Turing Completeness is best summarized by Mark Harrison in Stack Overflow with this description of Turing Completeness: A Turing Complete system means a system in which a program can be written that will find an answer (although with no guarantees regarding runtime or memory). So, if somebody says "my new thing is Turing Complete" that means in principle it could be used to solve any computation problem. There are some provisos to Turing Completeness. One is that you theoretically may need to have infinite memory to solve some problems. Let's cook the books and throw those cases out. Turing Completeness is demonstrated by any high level programming language (Java,C, C++, Python etc etc). SQL is not Turing Complete, nor are databases. However, the challenge is to make blockchain a Turing Complete thing.

A Turing Complete thing can serve up its data in a presentation layer without actually having a presentation layer. Apparently, HTML5 + CSS3 is now also Turing complete because it can be used to program a Rule 110 automaton (take my word for it, this article is getting rather long). A Turing Complete thing can use its data in the blockchain to compute. A Turing Complete thing can solve problems, and do many things with data. Now if you couple this to machine learning, semantic data and blockchain, you will have created my TC BRAIN.

This is the baby that will put people out of jobs. This is the baby that will trade my portfolio. This is the baby that will eventually disown its human masters and run things. (You can read my blog article from the future: How My Computer Un-Owned Itself From Me ). So how do you take the baby steps to build a TC BRAIN?

The secret lies in the blockchain drivers. My blockchain driver is written in Python. Suppose that the driver recognized the data inputs and did a bunch of stuff with them. Suppose that it was smart, and connected to several AI networks. It could format the data with HTML format tags (eliminating my "smart contracts post-processing of the data"). This would totally enable a web-serverless internet, entirely done with browser-processing of pre-digested, pre-formed data. It would be a compute engine. It would be a universal thing-a-ma-jig. Imagine asking your browser see if there is a correlation between the price of Bitcoin and the tea harvest in China. That is the possible scope of a TC BRAIN.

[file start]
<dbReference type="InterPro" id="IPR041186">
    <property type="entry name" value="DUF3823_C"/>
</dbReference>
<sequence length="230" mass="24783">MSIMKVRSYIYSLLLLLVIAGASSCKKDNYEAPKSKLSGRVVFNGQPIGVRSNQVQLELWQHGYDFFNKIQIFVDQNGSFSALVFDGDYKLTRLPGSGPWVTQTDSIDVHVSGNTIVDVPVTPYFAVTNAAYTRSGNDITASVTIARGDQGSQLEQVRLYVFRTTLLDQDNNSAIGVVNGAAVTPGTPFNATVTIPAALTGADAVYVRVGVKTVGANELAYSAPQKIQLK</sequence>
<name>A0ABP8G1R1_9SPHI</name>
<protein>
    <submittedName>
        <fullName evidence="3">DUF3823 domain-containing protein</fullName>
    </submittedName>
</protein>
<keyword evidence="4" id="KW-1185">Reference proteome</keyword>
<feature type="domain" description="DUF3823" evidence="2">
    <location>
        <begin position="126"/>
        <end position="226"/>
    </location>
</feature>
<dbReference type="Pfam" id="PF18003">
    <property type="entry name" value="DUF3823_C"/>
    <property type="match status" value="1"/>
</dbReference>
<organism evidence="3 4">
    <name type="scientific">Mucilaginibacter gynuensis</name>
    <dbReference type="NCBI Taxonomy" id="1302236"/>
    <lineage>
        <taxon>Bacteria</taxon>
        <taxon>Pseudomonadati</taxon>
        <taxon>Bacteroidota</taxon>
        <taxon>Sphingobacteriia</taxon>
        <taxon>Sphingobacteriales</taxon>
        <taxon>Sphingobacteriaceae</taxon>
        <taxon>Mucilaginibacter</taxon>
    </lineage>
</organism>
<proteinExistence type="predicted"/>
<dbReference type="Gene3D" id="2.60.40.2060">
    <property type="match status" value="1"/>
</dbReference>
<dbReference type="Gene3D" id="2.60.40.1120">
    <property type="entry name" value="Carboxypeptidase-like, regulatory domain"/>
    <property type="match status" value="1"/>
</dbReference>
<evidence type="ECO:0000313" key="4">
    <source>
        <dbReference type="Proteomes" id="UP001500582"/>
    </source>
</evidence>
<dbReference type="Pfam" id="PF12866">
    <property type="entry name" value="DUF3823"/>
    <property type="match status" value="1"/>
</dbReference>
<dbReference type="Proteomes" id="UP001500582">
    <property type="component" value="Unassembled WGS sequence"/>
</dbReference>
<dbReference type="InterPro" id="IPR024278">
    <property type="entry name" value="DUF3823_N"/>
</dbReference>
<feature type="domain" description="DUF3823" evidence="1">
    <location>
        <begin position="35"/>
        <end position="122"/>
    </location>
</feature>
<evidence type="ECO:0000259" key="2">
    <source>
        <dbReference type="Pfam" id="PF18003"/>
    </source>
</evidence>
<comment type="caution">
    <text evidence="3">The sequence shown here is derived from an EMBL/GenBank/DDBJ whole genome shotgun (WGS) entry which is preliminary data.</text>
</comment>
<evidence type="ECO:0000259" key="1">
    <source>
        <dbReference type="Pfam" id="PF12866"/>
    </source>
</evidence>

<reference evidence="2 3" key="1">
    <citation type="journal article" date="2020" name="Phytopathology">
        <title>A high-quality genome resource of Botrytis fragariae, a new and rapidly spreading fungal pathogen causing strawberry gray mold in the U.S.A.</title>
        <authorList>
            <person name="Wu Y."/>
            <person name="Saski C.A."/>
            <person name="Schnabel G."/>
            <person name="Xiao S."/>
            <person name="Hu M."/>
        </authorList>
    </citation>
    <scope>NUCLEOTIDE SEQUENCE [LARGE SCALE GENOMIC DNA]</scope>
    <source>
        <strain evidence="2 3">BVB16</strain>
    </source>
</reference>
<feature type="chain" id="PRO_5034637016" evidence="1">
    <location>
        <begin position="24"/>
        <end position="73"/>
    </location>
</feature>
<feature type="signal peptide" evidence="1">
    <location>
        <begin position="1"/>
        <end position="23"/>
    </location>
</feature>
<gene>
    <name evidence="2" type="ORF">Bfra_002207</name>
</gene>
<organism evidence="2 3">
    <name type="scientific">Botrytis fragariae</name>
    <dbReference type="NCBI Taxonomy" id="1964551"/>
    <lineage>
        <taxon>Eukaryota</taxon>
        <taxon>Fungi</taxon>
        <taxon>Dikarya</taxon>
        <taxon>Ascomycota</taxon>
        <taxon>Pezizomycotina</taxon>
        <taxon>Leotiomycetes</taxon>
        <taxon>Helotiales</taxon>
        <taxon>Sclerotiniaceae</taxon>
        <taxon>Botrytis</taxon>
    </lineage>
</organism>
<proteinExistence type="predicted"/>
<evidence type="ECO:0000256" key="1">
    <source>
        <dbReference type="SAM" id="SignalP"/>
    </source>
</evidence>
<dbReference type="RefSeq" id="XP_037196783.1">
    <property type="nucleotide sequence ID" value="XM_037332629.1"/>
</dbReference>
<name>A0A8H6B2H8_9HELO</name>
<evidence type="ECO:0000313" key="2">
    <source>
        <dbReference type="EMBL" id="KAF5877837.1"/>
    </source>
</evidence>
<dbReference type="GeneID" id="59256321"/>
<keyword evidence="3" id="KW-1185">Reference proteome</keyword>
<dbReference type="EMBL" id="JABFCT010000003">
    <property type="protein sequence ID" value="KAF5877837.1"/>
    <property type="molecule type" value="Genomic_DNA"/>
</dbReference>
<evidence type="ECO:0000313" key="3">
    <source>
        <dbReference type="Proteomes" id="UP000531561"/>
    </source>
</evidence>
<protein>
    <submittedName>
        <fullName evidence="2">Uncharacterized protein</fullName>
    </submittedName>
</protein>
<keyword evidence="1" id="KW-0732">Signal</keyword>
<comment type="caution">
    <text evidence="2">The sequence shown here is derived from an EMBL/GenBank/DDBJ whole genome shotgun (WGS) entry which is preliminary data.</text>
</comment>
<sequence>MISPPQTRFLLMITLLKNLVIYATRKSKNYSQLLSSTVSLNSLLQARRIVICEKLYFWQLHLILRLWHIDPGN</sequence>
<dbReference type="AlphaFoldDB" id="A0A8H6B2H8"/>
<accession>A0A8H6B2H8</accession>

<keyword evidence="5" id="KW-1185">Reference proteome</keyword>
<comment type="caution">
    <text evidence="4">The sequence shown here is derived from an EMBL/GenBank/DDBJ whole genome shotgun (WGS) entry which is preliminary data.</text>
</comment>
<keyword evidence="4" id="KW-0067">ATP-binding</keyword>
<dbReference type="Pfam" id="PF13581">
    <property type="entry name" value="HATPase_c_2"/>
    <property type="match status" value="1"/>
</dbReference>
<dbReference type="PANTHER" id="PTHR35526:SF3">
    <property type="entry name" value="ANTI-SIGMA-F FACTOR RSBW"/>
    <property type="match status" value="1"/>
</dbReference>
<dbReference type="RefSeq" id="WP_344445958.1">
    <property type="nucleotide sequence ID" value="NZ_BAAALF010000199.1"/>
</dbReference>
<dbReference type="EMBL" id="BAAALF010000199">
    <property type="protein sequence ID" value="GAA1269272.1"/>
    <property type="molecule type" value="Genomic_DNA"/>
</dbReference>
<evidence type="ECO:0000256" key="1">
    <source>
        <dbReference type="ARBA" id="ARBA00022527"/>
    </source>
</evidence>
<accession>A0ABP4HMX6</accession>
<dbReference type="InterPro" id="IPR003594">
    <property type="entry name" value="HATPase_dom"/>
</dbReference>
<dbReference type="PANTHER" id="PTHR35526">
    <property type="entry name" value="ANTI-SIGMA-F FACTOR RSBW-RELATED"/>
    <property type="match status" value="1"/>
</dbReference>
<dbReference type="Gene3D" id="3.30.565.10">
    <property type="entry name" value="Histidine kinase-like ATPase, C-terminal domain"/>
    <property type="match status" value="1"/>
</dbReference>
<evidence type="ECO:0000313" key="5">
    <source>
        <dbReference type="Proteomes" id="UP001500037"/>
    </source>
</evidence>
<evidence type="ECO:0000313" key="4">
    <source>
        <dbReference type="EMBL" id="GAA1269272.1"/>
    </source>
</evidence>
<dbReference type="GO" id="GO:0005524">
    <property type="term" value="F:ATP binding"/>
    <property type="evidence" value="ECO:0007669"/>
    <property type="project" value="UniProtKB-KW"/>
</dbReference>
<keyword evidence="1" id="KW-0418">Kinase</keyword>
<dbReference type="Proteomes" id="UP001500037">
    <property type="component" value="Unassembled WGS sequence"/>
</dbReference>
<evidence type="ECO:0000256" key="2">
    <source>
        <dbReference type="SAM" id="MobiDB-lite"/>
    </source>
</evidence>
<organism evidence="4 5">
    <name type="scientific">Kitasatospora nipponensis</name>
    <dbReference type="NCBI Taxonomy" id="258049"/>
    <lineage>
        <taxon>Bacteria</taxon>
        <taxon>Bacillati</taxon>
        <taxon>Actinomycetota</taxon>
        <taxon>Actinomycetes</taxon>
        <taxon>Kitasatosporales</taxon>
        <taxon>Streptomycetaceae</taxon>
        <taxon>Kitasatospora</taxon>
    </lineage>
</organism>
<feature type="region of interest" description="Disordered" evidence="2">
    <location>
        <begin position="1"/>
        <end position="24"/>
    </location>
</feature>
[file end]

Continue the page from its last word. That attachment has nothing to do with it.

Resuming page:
This journey into speculative computer engineering just takes me further down deeper into the rabbit hole of what is possible, and creates more questions than answers.

My Eureka Moment - You're Using Blockchain Wrong

You have to excuse the typos and grammar in this post, but I am pumped about the creative ideas just pumping through my head about blockchain and the future.

I just finished an actual working proof of concept with a web interface that uses blockchain for its true-ledger qualities as an enterprise application. It is immutable, autonomous, outage resistant (when you have the gateways configured :-) ) and the acme of trusted data. I'd give you the URL, but our potential customers are looking at it, and they deserve first crack.

It's Only Money

Yeah, I know about Bitcoin, Eth and ICOs. I missed out on the Bitcoin value rocketing to the stratosphere because I was too busy figuring out blockchain, and learning how to code it myself. At that point I could feel the heat, but not see the flames yet. Cryptocurrency and digital currency is a major user of blockchain, but the tokenization of the world will very quickly eclipse it. I get queries regularly as to how blockchain can fit into various business spheres, and almost always, tokenization could be a part of the conversation. But this morning, I saw the future of blockchain while I was in the shower - (I get my best creative ideas in the shower), and I am typing like a madman to capture the vision. Blockchain will be the Mother of Web 3 and the penultimate internet that we will ever need. (If you want to know the ultimate in Internet as I see it, you will have to journey to the Abu Dhabi Formula One Grand Prix in November to attend my winning presentation to Formula One engineering, the Mercedes Petronas AMG Formula 1 engineers and Tata Communications).


So what was this vision that emulated the Archimedes "Eureka" moment from my morning ablutions? I was cogitating on smart contracts in blockchain. They are little bits of code executed in blockchain once certain conditions are met. They are the key to massive internet disruption.

A block in a blockchain can have its own URL. It can have its own IP address. In the most scalable blockchain engine ever made (BigchainDB), you can simply query the block by sending an HTTPS request like this:<block_id> (left out the "//" so it won't be seen as a valid URL) and you get the contents of the block. It doesn't matter if you see the guts of the block -- its made to be transparent and it is immutable. But suppose you had a smart contract that delivered up the data in the block formatted in HTML whenever you queried the block. What you have effectively done is created a mind meld of the data layer and presentation layer. AND you have eliminated the need for a webserver (I like Tomcat, Apache and Jetty myself). Every single block in the blockchain has the ability to be its own, or several web pages. The smart contract can be a bot as well. That puts real horsepower into the blockchain, because if you have an array of bots, you can take over the functions of web apps, mobile apps, and even bespoke enterprise applications. You can call a single block, or call a smart contract bot to traverse the nodes of the blockchain. You have just created Web3.0. And since you need public and private keys to interact, you have just securitized the whole shebang. You have total distributed architecture with every web page served up.